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Building the Adventure Lightweight Antenna Tuner kit


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By Simon M1BVX

At the G-QRP Convention at Rishworth School in October 2014, I managed to get to the last ½ hour of the presentation by Richard G3CWI, owner of Sotabeams. The title of Richard's talk was “Portable Operating” and his presentation inspired me to purchase one of the Adventure Lightweight Antenna Tuner kits marketed by Sotabeams. Why did I buy the kit and not the ready-built version? Well, I love tinkering with electronics and, although a total novice, I like making things and miss my meccano kits. I have built a couple of items in the past but the whole point of amateur radio for me is experimentation and building things not just playing with radios.

The kit

First impressions: - not a lot of parts to the kit but it looks simple to build. The components are well packed but there are no instructions included. Instead, a piece of paper gives you a web-site address from which to download the building instructions.

With all parts checked against the list in the instructions, let's get going!

The kit unpacked
















The case was a black plastic case and, although I was very impressed with the laser etchings, I thought they needed to stand out more so I went for the option to screen print the case. I would point out at this stage I had not fully read the instructions and I wish I had as I got some paint bleed and had to clean it up a bit. This was my own fault and not the fault of the kit.

The top panel is paint-filled
















Here is the finished paint job – it's OK but a lot better than just black laser-cut panel.

The completed paint job on the top panel















Construction

The build is actually not that hard – the worst part was the toroid windings but after watching a few videos on YouTube I was away.

The first three completed toroids
















There are eight toroids to wind and they got better as I did more. The last - and best - completed toroid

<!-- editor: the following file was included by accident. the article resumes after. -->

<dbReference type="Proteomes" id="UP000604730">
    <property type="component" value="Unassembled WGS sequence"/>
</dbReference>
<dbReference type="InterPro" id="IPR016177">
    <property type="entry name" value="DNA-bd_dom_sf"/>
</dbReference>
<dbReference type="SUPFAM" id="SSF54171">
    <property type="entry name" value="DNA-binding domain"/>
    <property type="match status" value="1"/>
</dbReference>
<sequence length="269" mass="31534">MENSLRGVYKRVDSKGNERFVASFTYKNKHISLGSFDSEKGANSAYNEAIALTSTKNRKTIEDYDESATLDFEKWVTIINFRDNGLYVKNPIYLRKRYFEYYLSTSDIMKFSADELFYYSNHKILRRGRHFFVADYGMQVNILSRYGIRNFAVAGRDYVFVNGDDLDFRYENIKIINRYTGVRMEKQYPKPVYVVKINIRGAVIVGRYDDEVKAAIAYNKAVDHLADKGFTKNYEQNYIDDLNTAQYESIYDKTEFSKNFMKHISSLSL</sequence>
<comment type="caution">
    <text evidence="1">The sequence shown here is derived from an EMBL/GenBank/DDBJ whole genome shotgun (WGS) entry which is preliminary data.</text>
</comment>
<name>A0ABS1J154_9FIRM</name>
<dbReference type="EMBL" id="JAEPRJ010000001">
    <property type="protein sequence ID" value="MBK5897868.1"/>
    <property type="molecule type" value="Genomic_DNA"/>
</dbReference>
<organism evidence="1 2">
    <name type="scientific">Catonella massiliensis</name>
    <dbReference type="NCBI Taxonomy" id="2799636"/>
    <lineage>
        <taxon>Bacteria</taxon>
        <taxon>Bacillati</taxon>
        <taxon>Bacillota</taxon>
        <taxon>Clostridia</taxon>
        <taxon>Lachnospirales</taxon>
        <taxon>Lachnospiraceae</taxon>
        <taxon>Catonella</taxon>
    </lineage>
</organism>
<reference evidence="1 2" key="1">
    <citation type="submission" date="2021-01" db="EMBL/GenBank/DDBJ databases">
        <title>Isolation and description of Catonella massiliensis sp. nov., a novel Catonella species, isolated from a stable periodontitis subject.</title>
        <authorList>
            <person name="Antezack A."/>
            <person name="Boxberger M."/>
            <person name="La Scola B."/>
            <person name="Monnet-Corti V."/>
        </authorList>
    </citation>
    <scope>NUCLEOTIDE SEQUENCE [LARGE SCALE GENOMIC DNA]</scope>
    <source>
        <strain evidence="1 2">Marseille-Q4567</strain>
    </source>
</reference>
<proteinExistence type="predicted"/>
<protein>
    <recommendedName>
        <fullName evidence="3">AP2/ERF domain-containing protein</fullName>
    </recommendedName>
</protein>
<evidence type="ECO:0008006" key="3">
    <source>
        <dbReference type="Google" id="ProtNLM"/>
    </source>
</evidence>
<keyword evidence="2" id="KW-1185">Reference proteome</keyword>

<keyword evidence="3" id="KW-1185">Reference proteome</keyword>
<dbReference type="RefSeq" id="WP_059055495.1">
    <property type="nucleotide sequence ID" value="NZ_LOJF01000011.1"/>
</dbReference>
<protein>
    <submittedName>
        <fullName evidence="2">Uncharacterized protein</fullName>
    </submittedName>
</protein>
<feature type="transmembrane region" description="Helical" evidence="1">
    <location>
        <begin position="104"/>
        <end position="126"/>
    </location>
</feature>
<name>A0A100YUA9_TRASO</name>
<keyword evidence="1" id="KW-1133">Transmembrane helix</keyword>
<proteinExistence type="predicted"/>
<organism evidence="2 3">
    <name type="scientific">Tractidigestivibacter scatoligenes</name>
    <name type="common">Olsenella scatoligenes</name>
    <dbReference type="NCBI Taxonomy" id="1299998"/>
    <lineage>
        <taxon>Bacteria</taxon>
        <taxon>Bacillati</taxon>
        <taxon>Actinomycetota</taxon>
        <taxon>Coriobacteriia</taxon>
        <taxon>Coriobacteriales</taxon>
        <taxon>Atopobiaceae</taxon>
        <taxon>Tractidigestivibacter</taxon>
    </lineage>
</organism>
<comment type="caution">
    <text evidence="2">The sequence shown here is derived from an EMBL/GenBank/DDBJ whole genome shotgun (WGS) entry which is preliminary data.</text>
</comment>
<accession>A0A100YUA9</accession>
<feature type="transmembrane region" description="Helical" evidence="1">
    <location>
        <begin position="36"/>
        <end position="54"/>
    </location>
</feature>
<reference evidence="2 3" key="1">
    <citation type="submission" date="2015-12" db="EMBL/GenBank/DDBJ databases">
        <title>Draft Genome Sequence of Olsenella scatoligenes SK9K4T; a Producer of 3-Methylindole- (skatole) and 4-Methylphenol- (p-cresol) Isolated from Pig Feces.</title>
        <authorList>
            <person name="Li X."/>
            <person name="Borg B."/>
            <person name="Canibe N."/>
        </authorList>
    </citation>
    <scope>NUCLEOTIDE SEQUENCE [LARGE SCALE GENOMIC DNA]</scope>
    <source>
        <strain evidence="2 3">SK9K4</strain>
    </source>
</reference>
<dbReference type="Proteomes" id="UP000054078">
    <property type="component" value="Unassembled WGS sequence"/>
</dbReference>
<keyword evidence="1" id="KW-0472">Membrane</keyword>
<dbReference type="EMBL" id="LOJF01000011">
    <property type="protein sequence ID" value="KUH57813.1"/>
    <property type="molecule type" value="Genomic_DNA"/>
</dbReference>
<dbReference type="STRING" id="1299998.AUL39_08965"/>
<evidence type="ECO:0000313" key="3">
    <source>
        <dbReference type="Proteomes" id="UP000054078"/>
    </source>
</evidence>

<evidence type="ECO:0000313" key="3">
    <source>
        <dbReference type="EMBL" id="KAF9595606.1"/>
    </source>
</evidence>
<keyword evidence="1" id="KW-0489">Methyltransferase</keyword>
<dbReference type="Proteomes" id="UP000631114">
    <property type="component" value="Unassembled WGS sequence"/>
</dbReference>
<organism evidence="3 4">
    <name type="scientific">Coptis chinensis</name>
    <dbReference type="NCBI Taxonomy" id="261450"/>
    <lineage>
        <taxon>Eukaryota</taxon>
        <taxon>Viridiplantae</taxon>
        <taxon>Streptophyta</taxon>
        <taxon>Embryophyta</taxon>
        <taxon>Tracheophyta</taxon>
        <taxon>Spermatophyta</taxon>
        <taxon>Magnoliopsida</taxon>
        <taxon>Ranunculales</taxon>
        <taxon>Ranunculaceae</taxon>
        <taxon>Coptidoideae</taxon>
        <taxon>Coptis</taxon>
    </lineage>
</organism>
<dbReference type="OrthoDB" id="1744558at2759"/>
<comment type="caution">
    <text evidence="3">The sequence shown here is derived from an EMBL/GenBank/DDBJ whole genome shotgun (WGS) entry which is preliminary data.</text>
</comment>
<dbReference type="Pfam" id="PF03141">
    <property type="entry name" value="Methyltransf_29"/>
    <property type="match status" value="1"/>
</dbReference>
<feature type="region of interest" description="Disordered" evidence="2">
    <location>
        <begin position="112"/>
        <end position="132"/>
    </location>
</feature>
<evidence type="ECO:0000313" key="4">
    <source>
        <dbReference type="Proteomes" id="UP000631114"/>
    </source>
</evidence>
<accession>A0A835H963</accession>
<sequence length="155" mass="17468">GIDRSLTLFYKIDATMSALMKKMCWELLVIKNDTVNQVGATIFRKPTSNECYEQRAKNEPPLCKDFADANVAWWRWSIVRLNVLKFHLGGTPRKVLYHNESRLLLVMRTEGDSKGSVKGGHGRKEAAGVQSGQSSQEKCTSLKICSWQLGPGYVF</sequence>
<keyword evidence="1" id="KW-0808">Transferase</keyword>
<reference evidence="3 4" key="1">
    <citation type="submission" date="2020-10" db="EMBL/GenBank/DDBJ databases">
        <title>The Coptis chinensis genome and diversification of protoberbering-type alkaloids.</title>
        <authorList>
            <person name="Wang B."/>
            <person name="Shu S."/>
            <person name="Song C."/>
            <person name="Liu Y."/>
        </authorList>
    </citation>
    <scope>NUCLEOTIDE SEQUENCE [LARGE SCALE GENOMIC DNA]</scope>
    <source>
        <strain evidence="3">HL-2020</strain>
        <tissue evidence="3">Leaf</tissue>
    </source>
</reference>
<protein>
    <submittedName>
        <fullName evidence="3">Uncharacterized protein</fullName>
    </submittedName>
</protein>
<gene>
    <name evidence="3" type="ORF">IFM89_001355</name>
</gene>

All eight toroids completed at last

















Then on to the soldering. I love doing soldering, maybe because I am a qualified Fusion Engineer (aka Welder, lol) but as I am in IT now, I have not done any welding for a while.

The rear of the top panel with the terminals, coax sockets, switches, variable capacitors and LEDs in place
















Next thing is to fix the toroids - here's the first three done which are fixed in place with nylon screws:-

The first three toroids fixed in place with bolts





























The other five toroids are now fitted but need to be fixed down with hot-melt glue.

All toroids now fitted

















All together the construction took about 2 hours including winding the toroids. I have finished fixing the toroids with hot-melt glue, I have checked everything and now need to take it out and test it.

A final picture of the finished tuner:
The completed Adventure Antenna Tuner















I have given the tuner a quick test using a 55ft. long end wire. It's simple to use - all you do is flip the switches and turn the knob on the variable capacitor to get the LED as bright as possible. Easy!

The kit was easy to build, all the parts fitted as they should even the dip switches fitted with no problem. The only bit of trouble was the variable capacitor and its extension rod screw. I did not have any glue at the time and the screw did come loose. You also have to make sure the screw lines up with the hole and that you do not screw it down fully as it makes the capacitor harder to tune.

Everything about the kit in my opinion is good. I have never wound toroids before and as you start off with small windings first then build up to larger ones, if you take your time and watch some YouTube videos first it's actually very easy. You just have to make sure you take your time and do not rush. There is more than enough enamel-coated copper wire to wind them all and I had a bit left over. Also, don't worry about the long ends you have left after you have measured out the wire and wound the coil - you just cut the ends down when placing the toroids.

Overall, I am pleased with the tuner - I'm glad I purchased and built it and I very much enjoyed making this project.

73
Simon M1BVX

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Editorial note

The Adventure Antenna Tuner is an L network tuner which is bi-directional so either side of the L network can be connected to the antenna or the radio. The tuner has a coax socket (BNC) and a pair of binding posts on both sides of the network. Wire antennas are easy to connect too via the screw-down binding posts or by using 4mm "banana plugs".

The inductance is provided with switched inductors giving a range of 0 - 5.6 uH in 0.1 uH steps. Hyper-bright LEDs indicate antenna current to aid tuning. They are in circuit all the time to give you reassurance that your system is working at peak efficiency. The typical matching range of the Adventure Tuner is 3.5 - 30 MHz.

The Adventure Antenna Tuner is rated at 20W peak (10W continuous) and weighs 175 g (6.2 oz.). The tough ABS case measures 130 x 68 mm (5.1 x 2.7 inches).

The Tuner is available either as a kit (£39.95 + P&P) or ready-built (£64.95 + P&P) from Sotabeams UK - see www.sotabeams.co.uk/adventure-tuner-kit-or-built. The 24-page instruction leaflet is available on-line at www.sotabeams.co.uk/content/Adventure Tuner Instructions.pdf.

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